Food stamp use rising in county
The use of food stamps in Jefferson County has tripled since 2000, according to data from the United States Department of Agriculture Food and Nutrition Services, the Bureau of Economic Analysis and the U.S. Census Bureau.
In 2000, about 5 percent of Jefferson County residents received food stamps. By 2011, the last year for which data are available, that figure had climbed to 15.6 percent.
Roberto Gallardo, associate professor with the Mississippi State University Extension Service, compiled and analyzed food stamp data for the state of Iowa. He noted the use of food stamps increased significantly during the economic recession, which started in 2007.
The increase in food stamps in Jefferson County mirrors similar increases in the rest of Iowa and the nation. Just under 5 percent of Iowans were on food stamps in 2000, and by 2011 the percentage had risen to 13.1 percent. The percent of the nation on food stamps rose from just above 5 percent to 14.8 percent by 2011.
The food stamp program is formally known as the Supplemental Nutrition Assistance Program.
Emily Guerin and Tim Marema of The Daily Yonder, a publication specializing in rural news across America, noted that places outside major metropolitan areas, such as Jefferson County, tend to have a higher percentage of the population receiving SNAP benefits. They said incomes outside metropolitan areas tend to be lower.
The inflation-adjusted median household income in Jefferson County in 2011 was $41,162, substantially lower than the median income in Iowa, which is $51,314. Nationally, median household income was $52,306 that year.
In 2011, residents of Jefferson County received $4 million in SNAP benefits. Participants spend nearly all their food stamps within one month of receipt, according to a study by the University of New Hampshire Carsey Institute. The USDA reports that each $5 in SNAP benefits generates $9.20 in spending.
Grocers say they feel the impact of SNAP and other USDA nutrition programs like Women, Infants and Children (WIC).
“Without SNAP and WIC, we wouldn’t be able to make it,” wrote the owner of the Mill City Market in the small town of Mill City, Ore., in a survey of rural grocers conducted by the Oregon Food Bank and Kansas State University Rural Grocery Initiative.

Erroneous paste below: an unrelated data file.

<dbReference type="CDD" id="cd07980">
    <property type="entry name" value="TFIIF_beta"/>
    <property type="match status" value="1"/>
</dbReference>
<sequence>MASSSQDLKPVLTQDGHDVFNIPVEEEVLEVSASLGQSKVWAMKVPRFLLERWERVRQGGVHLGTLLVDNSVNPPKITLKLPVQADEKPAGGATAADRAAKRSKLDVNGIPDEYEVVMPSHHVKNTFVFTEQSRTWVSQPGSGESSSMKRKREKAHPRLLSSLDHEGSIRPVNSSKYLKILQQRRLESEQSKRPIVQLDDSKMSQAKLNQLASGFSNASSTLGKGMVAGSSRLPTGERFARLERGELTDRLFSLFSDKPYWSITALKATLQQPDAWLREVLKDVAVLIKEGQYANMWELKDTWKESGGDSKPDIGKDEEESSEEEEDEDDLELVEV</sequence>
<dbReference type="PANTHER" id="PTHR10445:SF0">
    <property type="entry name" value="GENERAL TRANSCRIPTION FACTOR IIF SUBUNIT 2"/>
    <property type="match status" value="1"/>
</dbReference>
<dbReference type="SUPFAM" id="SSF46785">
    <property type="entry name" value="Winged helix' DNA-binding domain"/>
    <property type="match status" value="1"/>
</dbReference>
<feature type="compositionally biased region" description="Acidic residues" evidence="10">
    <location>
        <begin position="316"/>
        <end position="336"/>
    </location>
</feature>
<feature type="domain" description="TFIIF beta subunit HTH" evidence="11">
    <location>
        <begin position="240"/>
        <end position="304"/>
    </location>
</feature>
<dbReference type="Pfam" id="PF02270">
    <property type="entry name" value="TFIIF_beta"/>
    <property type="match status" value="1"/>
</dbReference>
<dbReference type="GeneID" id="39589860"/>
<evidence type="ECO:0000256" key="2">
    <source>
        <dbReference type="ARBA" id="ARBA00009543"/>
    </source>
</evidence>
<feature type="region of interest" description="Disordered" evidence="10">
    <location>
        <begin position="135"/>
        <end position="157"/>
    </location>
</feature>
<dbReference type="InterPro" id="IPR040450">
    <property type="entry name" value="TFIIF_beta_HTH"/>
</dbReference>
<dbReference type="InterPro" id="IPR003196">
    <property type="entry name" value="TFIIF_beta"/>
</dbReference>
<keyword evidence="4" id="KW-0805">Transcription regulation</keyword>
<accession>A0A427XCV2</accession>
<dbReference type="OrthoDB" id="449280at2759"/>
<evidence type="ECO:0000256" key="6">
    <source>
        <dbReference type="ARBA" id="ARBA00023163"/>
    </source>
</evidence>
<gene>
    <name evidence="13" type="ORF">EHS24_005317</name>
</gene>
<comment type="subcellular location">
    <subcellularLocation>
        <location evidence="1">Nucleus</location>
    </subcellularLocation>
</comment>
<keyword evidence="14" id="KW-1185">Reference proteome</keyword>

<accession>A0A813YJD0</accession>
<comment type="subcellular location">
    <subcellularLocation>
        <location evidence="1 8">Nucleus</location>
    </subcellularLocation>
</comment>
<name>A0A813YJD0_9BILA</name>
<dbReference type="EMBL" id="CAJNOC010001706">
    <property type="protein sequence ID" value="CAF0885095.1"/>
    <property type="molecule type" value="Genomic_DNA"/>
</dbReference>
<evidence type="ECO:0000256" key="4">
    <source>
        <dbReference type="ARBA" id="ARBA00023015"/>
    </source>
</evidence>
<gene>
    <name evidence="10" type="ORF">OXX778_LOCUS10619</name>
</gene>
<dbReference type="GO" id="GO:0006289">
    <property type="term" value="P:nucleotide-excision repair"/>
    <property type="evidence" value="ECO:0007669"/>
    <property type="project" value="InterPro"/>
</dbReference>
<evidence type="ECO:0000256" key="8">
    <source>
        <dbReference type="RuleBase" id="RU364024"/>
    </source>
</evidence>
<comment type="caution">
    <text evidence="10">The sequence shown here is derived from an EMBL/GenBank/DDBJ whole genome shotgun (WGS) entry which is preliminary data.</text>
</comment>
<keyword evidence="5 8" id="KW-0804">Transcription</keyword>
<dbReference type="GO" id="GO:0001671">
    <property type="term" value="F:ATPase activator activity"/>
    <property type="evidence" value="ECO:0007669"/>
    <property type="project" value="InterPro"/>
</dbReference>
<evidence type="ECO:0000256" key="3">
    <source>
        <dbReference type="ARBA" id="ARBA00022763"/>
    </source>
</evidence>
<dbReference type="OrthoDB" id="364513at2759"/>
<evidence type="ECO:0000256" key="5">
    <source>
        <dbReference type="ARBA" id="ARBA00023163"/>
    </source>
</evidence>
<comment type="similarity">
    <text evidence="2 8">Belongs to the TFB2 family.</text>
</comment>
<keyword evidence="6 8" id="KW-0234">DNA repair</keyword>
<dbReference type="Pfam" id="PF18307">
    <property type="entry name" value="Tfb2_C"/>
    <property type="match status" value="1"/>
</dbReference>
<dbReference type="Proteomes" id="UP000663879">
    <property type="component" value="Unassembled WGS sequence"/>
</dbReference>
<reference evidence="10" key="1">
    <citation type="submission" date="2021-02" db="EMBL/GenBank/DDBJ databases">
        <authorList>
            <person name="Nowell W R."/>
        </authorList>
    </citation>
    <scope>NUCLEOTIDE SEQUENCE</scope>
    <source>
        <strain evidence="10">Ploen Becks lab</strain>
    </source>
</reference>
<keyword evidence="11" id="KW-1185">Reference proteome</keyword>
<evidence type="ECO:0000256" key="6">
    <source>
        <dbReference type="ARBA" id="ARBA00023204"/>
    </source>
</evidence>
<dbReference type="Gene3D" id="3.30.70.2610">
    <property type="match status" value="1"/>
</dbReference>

David Procter with the Rural Grocery Initiative said grocery store owners have to stock the shelves in preparation for the release of SNAP benefits because they have such a significant impact on consumer spending. In a Securities and Exchange Commission filing, Walmart reported that a decrease in SNAP benefits could affect its bottom line, too.
The U.S. Congress passed an economic stimulus package in 2009 that temporarily increased SNAP benefits, which are now being phased out. Average SNAP benefits nationally fell about $30 a month per family in November.
Guerin and Marema note that Congress has agreed to trim about $8 billion from SNAP in the next decade. SNAP expenditures increased 135 percent between 2007 and 2011. U.S. Rep. Eric Cantor (R-VA) backed a measure that would have removed SNAP from the farm bill entirely.
“While [SNAP] is an important part of our safety net, our overriding goal should be to help our citizens with the education and skills they need to get back on their feet so that they can provide for themselves and their families,” Cantor said during congressional debate.
Food stamps have been part of the farm bill for the past 50 years. Guerin and Marema said the legislation’s combination of farming and nutrition programs has helped ensure the bill receives broad backing from farm-country representatives and more urban-based members who support anti-poverty programs.